Saudi Arabia has thrown down a challenge to big rival oil producers ahead of this week’s Opec meeting, saying it would back output cuts as long as they were supported by countries both inside and outside the cartel.
The kingdom, the Organisation of Petroleum Exporting Countries’ (OPEC’s) de facto leader, has set a high bar for a deal that is unlikely to be met by the time of Friday’s meeting in Vienna, but it leaves open the possibility of an agreement in 2016.
The move indicates a further softening in tone from the world’s largest oil exporter which led the cartel’s landmark shift in policy a year ago, arguing that keeping the taps open would pressure high-cost rival producers. Opec’s strategy shift upended the oil industry and triggered the biggest price slump in at least a decade.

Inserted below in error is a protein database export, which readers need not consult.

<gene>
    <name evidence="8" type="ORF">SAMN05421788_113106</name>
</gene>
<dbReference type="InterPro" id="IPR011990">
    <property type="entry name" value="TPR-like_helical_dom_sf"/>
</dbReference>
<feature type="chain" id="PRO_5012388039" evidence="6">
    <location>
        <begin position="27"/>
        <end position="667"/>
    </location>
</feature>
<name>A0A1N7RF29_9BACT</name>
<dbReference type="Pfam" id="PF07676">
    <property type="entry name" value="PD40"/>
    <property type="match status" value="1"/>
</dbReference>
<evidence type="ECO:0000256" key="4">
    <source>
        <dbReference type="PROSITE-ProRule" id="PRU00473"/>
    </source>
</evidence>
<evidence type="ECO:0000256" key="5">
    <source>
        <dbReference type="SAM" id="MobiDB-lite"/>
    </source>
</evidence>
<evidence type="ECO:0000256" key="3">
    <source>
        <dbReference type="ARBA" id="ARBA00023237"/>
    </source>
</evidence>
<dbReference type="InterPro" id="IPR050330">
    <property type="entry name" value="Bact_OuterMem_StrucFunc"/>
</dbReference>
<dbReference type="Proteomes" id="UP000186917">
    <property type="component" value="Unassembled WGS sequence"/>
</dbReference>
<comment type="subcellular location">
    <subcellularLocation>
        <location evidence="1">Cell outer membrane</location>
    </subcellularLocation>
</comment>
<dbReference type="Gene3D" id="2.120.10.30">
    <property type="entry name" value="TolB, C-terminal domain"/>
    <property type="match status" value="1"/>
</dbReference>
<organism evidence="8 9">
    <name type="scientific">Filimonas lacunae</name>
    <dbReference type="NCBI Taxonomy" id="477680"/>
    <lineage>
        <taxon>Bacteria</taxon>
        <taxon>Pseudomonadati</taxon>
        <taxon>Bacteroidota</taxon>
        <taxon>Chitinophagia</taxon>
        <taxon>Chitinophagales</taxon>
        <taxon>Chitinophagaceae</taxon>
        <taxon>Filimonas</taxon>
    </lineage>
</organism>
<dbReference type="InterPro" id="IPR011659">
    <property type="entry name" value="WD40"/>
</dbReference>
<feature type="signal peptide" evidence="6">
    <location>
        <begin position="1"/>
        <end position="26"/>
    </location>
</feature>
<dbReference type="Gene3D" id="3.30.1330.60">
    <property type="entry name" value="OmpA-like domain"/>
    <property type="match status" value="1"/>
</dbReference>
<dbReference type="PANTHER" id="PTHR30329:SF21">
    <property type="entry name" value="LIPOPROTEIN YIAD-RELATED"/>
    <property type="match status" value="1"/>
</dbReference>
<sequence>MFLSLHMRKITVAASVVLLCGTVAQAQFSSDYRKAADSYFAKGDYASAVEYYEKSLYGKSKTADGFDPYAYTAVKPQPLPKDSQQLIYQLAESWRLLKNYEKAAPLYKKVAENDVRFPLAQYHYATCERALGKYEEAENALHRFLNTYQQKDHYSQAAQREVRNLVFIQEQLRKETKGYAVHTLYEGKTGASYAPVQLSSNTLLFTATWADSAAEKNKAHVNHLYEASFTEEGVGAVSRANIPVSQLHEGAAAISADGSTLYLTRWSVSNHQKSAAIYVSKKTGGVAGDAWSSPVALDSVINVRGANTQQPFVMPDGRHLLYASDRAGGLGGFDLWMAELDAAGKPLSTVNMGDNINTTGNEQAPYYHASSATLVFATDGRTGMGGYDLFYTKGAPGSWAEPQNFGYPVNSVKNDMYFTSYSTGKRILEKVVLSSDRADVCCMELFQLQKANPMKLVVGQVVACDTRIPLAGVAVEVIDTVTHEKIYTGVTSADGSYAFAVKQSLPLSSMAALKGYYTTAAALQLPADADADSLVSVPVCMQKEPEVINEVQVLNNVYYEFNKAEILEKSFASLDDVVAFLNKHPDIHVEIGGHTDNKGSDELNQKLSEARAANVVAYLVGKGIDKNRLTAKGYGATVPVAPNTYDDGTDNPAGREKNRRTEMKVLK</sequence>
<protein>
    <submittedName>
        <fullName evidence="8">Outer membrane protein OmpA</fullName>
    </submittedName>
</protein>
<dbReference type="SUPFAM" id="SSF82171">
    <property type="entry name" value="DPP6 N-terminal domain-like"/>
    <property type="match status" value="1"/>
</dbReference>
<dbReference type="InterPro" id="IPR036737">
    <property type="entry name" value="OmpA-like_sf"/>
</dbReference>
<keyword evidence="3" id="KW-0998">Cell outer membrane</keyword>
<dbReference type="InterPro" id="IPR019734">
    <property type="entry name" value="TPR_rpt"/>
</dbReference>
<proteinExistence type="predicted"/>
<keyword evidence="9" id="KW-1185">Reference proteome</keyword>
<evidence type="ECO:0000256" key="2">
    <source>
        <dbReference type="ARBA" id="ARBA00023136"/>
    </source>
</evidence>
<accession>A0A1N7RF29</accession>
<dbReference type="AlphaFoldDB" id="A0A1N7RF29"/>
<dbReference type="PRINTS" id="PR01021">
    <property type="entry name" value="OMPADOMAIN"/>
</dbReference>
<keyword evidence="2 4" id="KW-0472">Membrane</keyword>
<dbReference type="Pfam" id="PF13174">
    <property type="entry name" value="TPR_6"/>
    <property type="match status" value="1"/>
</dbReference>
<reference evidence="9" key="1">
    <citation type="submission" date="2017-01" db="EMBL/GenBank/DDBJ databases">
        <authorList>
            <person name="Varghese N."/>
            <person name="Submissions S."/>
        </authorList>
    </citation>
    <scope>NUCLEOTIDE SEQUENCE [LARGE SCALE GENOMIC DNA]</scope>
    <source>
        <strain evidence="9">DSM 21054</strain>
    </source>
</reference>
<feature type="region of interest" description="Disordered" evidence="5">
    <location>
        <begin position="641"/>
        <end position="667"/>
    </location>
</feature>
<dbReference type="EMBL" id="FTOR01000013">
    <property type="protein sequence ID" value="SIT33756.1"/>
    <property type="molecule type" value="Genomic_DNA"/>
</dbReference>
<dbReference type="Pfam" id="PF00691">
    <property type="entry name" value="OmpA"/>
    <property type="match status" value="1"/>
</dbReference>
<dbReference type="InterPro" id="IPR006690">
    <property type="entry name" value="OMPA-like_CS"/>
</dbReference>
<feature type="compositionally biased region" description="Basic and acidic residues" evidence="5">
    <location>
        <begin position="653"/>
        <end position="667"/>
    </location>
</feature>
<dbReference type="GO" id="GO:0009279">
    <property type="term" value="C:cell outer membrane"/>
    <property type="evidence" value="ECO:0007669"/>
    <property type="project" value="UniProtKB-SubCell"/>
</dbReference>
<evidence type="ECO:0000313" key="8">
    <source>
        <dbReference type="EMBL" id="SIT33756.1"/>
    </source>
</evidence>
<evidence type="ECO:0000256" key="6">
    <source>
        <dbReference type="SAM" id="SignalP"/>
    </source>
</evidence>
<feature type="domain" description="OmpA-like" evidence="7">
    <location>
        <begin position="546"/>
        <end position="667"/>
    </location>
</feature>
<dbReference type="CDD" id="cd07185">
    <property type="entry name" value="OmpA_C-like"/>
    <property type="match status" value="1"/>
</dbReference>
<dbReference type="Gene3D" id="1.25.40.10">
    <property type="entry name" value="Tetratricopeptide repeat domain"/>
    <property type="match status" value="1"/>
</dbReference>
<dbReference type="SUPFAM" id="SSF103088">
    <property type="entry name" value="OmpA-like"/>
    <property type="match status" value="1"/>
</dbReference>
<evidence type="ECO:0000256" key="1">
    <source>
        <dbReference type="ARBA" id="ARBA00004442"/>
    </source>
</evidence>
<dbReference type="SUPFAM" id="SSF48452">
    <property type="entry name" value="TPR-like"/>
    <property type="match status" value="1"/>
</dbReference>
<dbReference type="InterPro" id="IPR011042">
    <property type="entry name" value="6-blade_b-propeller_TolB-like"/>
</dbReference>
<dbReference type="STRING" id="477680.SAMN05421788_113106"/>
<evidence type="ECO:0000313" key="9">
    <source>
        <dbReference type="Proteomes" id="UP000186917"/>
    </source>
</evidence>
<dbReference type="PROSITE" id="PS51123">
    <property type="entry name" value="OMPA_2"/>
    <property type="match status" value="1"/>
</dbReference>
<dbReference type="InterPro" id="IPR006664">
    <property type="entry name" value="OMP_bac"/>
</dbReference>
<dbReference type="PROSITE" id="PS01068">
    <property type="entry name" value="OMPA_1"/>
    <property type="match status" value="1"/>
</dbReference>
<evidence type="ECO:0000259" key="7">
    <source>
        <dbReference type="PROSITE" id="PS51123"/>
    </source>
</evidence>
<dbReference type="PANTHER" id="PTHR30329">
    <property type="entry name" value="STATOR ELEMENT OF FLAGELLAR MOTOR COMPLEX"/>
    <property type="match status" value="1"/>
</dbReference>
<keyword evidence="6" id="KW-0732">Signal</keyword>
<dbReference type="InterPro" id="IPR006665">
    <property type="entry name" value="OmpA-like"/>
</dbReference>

A senior Opec delegate said there was no question of Saudi Arabia lowering its production without backing from Iraq and before Iran’s full return to international markets. Cooperation from producers outside of the cartel, such as Russia, would also be needed. Moscow has repeatedly rejected calls to join output cuts and has raised production to record levels.
“In order for there to be a cut in production non-Opec must participate, Iraq has to participate and the Iran output picture has to be clear,” the delegate said.
Energy Intelligence, a specialist industry publication, said Saudi Arabia would back a co-ordinated cut of 1m barrels per day next year – the equivalent of just over 1 per cent of global oil supply – if Opec members Iran and Iraq agreed to limit production alongside Russia, the biggest exporter outside the producer group.